Advocacy Groups Urge Congress To Reduce U.S. Prison Population, Spending


A coalition of civil rights, legal, religious, and criminal justice
organizations are opposing the Obama administration’s proposal to increase the
budget for U.S. Bureau of Prisons. Testifying yesterday to the House
Appropriations subcommittee that handles the Justice Department budget, Bill
Mefford of the United Methodist Church said, “Overcrowding plagues the federal
system, operating at 38 percent over rated capacity, but we cannot build ourselves out of this crisis. Disproportionate
investment in prison expansion has diminished attention to viable and fiscally sound alternatives to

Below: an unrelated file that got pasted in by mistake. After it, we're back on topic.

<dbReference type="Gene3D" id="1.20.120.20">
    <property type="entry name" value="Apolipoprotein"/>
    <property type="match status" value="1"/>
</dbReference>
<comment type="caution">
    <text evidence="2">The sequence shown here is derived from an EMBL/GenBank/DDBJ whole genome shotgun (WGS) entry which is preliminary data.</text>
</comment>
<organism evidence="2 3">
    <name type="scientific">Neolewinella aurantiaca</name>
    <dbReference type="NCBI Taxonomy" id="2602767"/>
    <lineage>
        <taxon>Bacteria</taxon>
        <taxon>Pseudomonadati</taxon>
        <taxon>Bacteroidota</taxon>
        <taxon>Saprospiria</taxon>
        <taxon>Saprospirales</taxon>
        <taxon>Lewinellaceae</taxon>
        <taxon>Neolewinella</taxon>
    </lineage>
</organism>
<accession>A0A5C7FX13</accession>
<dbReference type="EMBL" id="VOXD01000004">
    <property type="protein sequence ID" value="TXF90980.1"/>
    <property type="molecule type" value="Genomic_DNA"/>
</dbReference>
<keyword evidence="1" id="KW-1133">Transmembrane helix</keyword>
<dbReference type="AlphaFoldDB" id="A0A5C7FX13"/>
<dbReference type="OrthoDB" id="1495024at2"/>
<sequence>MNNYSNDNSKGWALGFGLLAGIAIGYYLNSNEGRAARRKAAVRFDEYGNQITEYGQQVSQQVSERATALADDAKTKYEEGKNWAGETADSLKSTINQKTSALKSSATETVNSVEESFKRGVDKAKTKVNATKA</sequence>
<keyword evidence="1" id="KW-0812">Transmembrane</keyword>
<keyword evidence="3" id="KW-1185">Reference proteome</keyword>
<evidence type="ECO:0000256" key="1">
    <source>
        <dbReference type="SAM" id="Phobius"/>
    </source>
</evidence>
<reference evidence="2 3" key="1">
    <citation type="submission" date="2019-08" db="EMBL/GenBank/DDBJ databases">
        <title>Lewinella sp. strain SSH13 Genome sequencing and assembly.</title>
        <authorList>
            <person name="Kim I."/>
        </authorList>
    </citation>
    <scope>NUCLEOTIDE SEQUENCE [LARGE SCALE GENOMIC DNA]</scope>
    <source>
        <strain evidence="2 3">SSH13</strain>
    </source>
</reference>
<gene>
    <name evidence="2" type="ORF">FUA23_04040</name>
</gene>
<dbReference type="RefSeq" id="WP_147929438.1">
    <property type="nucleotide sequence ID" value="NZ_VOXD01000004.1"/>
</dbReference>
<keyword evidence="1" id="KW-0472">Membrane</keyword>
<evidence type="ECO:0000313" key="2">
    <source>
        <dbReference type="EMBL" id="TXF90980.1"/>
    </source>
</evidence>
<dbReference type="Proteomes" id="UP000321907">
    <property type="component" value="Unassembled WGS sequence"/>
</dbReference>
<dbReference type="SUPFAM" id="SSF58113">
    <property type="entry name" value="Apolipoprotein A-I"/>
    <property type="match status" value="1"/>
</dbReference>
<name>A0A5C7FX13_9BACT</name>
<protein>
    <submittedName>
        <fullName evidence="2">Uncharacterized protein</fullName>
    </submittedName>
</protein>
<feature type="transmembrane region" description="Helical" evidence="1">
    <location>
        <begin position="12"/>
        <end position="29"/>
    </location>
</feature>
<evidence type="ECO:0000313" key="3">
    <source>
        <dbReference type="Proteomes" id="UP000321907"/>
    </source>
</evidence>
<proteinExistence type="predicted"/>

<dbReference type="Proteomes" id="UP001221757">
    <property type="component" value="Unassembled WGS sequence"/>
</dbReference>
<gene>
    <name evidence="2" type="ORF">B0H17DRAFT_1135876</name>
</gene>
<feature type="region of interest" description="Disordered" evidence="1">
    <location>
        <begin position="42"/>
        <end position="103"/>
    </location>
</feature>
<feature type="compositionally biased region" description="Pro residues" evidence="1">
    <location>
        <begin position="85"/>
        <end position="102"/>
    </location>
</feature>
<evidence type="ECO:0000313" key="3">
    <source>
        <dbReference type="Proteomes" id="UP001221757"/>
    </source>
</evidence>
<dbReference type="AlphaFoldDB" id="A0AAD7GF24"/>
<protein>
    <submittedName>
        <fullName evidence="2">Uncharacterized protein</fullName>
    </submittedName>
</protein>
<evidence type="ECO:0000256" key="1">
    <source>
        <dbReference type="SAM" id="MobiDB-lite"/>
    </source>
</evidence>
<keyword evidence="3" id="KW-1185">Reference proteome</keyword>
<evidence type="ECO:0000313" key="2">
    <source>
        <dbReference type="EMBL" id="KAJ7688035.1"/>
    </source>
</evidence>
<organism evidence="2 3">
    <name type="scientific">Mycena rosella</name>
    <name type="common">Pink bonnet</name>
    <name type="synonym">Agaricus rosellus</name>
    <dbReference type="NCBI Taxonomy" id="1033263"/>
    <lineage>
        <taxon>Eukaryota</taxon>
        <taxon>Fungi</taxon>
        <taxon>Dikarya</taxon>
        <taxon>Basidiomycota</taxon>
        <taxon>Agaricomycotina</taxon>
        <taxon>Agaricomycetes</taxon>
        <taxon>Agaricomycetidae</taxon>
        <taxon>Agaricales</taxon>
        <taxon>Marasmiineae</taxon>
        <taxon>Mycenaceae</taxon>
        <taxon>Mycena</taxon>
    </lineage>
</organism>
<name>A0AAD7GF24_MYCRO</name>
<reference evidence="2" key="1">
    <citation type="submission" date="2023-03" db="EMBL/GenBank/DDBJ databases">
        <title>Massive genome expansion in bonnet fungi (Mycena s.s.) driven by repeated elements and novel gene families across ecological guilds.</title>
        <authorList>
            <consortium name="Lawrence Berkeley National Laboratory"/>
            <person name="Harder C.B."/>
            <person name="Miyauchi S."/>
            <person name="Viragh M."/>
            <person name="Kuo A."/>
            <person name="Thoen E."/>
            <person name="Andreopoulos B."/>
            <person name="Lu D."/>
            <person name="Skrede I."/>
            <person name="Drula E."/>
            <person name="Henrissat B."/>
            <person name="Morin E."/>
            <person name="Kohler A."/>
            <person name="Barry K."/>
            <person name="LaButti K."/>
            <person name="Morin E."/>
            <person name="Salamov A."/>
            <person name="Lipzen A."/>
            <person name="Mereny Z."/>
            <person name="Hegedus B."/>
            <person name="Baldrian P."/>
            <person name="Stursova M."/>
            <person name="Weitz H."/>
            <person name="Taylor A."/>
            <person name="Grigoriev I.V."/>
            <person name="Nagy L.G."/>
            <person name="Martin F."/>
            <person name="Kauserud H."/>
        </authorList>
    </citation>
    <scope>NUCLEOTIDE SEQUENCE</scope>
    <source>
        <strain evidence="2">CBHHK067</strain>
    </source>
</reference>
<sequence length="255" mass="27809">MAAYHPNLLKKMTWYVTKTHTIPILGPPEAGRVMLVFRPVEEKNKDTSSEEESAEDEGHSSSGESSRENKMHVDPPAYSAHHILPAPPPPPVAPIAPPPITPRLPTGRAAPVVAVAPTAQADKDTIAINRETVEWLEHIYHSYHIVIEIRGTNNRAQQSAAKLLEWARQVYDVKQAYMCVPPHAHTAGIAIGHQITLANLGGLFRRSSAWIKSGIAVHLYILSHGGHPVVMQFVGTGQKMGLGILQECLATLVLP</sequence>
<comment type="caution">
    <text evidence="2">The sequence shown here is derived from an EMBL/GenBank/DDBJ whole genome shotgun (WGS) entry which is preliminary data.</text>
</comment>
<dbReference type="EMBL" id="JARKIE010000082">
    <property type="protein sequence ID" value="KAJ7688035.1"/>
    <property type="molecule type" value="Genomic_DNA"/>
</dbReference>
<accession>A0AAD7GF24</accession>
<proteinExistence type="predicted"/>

prison and weakened the concept that prison should be the sanction of last resort.”

Mefford urged the committee, before it votes on the prison bureau’s budget for
the next fiscal year, to ask the agency “to demonstrate that it has maximized
cost savings and sentence reduction opportunities. The bureau has not done so
in the current budget justification.” Mefford called on the committee “to use
its influence to urge those members of Congress who oversee the authorization
of federal sentencing policy to implement modest and innovative reforms that
follow the lead of many state lawmakers seeking to reduce corrections systems
while maintaining public safety.” He gave a variety of specific suggestions on
ways to reduce the federal prison population

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